Eating Penguin with Ernest Shackleton in Scotland
Travel Blog • David Farley • 04.09.09 | 1:02 PM ET
In March 1901, the RRS Discovery set sail from Dundee, Scotland, its crew pointing it toward largely unexplored Antarctica. The ship was a wooden three-masted sailing vessel and, as it turned out, the last of its kind to be made in Britain.
But that’s not exactly what makes the RRS Discovery significant. Ten months later, the crew members definitively found what they were looking for. In fact, the ship was stuck, frozen in ice, leaving captains Ernest Shackleton and Robert Falcon Scott with no choice but to wait it out until the spring when the ice would thaw. The next few months were harrowing ones, the crew eventually having to munch on seal liver and roasted penguin (described as tasting like “leather steeped in turpentine”).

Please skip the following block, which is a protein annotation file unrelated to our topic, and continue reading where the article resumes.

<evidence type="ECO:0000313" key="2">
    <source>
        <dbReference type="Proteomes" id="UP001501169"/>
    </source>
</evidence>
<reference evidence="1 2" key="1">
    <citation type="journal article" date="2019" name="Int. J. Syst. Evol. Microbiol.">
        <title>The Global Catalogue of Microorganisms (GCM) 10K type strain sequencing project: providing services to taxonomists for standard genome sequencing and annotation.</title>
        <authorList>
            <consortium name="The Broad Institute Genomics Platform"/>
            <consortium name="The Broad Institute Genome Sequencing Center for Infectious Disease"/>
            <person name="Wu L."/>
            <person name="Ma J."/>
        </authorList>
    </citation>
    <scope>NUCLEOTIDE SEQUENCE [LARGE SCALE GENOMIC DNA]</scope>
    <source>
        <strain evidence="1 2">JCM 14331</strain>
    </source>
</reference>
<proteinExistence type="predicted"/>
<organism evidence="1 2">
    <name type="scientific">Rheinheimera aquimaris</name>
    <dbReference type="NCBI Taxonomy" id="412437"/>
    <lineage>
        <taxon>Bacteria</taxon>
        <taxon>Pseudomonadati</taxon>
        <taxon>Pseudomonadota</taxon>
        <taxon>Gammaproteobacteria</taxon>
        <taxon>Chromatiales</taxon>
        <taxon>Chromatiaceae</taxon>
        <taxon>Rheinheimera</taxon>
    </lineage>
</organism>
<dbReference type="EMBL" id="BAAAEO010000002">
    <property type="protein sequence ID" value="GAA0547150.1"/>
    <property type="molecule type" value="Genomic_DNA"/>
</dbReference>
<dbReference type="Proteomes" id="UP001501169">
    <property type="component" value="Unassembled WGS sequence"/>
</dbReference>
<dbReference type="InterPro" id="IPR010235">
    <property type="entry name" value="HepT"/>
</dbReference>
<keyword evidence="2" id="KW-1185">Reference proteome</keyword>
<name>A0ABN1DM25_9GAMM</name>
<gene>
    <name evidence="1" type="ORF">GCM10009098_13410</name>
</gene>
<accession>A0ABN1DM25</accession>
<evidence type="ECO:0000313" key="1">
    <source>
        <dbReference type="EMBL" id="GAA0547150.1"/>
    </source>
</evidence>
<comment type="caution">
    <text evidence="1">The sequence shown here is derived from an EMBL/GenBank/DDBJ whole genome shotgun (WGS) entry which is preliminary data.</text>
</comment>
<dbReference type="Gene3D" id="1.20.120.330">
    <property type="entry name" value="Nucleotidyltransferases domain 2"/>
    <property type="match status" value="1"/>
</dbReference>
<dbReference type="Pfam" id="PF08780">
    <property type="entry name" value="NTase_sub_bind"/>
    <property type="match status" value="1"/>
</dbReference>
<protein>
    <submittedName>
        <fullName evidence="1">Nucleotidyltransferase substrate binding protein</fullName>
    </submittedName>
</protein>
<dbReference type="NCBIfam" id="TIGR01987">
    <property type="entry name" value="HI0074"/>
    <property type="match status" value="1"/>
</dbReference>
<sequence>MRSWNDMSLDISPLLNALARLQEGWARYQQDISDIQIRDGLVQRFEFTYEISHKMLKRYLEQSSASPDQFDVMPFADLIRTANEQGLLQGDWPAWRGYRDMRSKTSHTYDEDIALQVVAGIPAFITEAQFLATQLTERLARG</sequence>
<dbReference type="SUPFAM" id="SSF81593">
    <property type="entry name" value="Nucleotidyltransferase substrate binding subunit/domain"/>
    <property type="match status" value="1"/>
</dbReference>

The ice eventually let the ship go, and the crew made its triumphal return to Scotland. Today the RRS Discovery is docked in Dundee, a tourist attraction for historic ship aficionados and fans of roasted penguin. Whatever category you fall into, the Discovery has just launched a new feature: now you can have dinner on the ship. Yes, if you missed your chance to eat Shackleton-style in London, the ship can be rented for a lavish dinner party. Intrepid diners can feast on haggis in whisky sauce and rib eye. And while roasted penguin is not on the menu, if you use your imagination with the haggis, anything is possible.